718 A.2d 133 (D.C. 1998), 97-CO-828, Parrish v. District of Columbia

Docket Nº:97-CO-828.
Citation:718 A.2d 133
Party Name:Robert Lee PARRISH, Appellant, v. DISTRICT OF COLUMBIA, Appellee.
Case Date:September 10, 1998
Court:Court of Appeals of Columbia District
 
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718 A.2d 133 (D.C. 1998)

Robert Lee PARRISH, Appellant,

v.

DISTRICT OF COLUMBIA, Appellee.

No. 97-CO-828.

Court of Appeals of Columbia District

September 10, 1998

Argued June 2, 1998.

Webster T. Knight, Washington, DC, for appellant.

Rosalyn Calbert Groce, Assistant Corporation Counsel, with whom Jo Anne Robinson, Interim Corporation Counsel, and Robert R. Rigsby, Deputy Corporation Counsel, were on the brief, for appellee.

Before TERRY, SCHWELB, and FARRELL, Associate Judges.

TERRY, Associate Judge.

On April 15, 1997, appellant Parrish pleaded guilty to a charge of drinking in public. [1] He was sentenced to thirty days in jail and was ordered to pay $50 to the Crime Victims' Compensation Fund. His sole contention on appeal is that the trial court erred in imposing the $50 assessment. He offers two alternative arguments. First, he maintains that the Victims of Violent Crime Compensation Act of 1996 does not apply to persons convicted of non-serious misdemeanors, such as drinking in public; second, he asserts that judges may waive its provisions and in the past have done so. We reject both arguments and affirm the $50 assessment.

I

The Victims of Violent Crime Compensation Act of 1981 ("the 1981 Act"), D.C.Code §§ 3-401 through 3-415 (1994), created a compensation program for victims of violent crime in the District of Columbia. [2] The program's

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resources were entrusted to the Crime Victims' Compensation Fund ("CVCF"), at that time administered by the Mayor through his designee, the Department of Employment Services ("DOES"). The CVCF was funded primarily by assessments on persons convicted of crimes in the District of Columbia. In particular, D.C.Code § 3-414 (1994) provided in part:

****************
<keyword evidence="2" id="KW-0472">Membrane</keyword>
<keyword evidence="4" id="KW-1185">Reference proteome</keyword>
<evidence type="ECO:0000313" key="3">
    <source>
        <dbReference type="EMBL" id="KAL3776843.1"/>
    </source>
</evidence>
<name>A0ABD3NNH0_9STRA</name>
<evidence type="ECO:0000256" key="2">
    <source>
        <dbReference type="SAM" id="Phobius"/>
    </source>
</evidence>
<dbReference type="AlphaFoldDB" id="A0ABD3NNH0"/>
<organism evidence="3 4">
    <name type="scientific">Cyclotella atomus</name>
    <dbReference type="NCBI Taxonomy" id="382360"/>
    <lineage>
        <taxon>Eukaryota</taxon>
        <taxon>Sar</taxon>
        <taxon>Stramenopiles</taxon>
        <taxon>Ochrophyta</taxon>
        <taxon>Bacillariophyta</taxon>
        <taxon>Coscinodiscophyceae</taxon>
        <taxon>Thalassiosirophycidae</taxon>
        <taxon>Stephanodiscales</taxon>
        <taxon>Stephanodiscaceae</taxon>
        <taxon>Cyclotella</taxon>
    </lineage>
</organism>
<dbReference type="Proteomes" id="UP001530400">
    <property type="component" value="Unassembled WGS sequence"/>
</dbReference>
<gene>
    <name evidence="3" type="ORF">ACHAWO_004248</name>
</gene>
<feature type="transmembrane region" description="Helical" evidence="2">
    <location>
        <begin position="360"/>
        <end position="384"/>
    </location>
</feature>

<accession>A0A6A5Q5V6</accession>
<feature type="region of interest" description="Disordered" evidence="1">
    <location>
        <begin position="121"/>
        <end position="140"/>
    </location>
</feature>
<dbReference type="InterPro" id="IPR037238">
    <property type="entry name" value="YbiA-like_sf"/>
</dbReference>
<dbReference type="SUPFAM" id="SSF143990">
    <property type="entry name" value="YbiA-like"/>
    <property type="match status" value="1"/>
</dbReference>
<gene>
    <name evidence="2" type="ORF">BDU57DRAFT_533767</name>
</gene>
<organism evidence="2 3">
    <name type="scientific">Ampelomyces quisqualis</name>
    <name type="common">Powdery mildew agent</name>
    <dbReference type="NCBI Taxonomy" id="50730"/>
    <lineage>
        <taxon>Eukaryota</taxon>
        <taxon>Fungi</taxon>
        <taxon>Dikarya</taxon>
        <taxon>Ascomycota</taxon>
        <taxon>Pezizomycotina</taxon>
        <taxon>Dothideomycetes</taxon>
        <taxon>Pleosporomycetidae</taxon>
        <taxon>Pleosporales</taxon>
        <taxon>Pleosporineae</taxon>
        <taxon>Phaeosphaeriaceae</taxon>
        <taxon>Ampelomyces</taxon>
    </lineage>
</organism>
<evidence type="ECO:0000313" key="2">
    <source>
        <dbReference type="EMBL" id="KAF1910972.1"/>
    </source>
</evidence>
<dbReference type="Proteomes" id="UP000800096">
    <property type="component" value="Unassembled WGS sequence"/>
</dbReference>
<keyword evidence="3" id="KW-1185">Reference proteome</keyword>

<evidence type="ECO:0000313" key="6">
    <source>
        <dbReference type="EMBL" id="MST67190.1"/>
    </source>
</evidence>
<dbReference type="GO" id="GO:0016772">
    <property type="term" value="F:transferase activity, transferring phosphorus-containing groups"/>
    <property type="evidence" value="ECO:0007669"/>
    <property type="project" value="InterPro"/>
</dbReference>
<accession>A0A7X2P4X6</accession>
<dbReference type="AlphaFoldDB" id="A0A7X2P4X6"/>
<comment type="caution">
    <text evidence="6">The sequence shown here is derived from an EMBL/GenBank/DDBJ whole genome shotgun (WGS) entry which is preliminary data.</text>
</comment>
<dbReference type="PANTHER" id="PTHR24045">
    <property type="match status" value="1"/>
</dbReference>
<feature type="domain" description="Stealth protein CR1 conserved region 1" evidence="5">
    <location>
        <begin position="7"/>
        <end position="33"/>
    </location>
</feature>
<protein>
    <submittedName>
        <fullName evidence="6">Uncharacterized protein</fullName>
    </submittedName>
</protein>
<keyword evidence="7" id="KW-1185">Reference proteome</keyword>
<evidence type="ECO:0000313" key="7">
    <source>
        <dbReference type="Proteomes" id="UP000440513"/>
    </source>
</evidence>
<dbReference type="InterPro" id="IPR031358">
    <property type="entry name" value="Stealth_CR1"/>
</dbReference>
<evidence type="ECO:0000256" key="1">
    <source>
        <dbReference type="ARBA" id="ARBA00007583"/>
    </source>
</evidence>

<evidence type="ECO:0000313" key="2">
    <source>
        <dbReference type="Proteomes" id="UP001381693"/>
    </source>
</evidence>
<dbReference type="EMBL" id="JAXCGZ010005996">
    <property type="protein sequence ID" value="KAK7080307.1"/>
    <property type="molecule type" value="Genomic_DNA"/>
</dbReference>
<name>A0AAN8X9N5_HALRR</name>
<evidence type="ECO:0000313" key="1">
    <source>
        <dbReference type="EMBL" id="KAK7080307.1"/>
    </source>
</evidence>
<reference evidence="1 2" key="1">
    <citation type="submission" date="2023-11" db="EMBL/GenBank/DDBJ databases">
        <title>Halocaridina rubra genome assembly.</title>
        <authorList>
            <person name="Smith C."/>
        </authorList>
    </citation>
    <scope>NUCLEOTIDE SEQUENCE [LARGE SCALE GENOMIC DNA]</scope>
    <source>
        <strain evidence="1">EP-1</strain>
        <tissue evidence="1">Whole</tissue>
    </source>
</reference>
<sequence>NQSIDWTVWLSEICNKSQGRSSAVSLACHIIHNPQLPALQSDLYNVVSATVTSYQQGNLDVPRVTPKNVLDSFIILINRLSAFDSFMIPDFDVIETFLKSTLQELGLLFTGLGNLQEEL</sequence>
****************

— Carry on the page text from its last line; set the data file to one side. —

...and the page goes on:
In addition to and separate from any punishment imposed, a cost of at least $20 and not more than $500 for each felony charge, and a cost of $10 for each misdemeanor charge, shall be imposed upon each person convicted of or pleading guilty or nolo contendere to such charge in the Superior Court of the District of Columbia ("Court"). The amount of costs assessed under this section for felonies shall be determined by the courts on the basis of the estimated severity of the injury or loss caused by the crime. The decision of the Court regarding costs shall be final.... All such costs shall be payable to the District of Columbia Treasurer for deposit to the credit of the Crime Victims' Compensation Fund.

The 1981 Act did not contain any language allowing judges to waive its apparently mandatory assessments. However, "[s]ome of the judges at the D.C. Superior Court admitted that they were skeptical of the program and whether money was actually reaching the many victims who needed it. As a result, many judges did not consistently impose or collect the applicable fines needed to fund the program." COUNCIL OF THE DISTRICT OF COLUMBIA, REPORT ON BILL 11-657, THE "VICTIMS OF VIOLENT CRIME COMPENSATION ACT OF 1981 AMENDMENT ACT OF 1996," at 3 (September 26, 1996) (hereinafter REPORT).

After DOES suspended the program on July 5, 1996, for lack of funding, [3] the Council passed the Victims of Violent Crime Compensation Emergency Act of 1996, which temporarily repealed D.C.Code §§ 3-401 through 3-415. [4] Shortly thereafter, the Victims of Violent Crime Compensation Act of 1996 ("VVCCA" or "the 1996...

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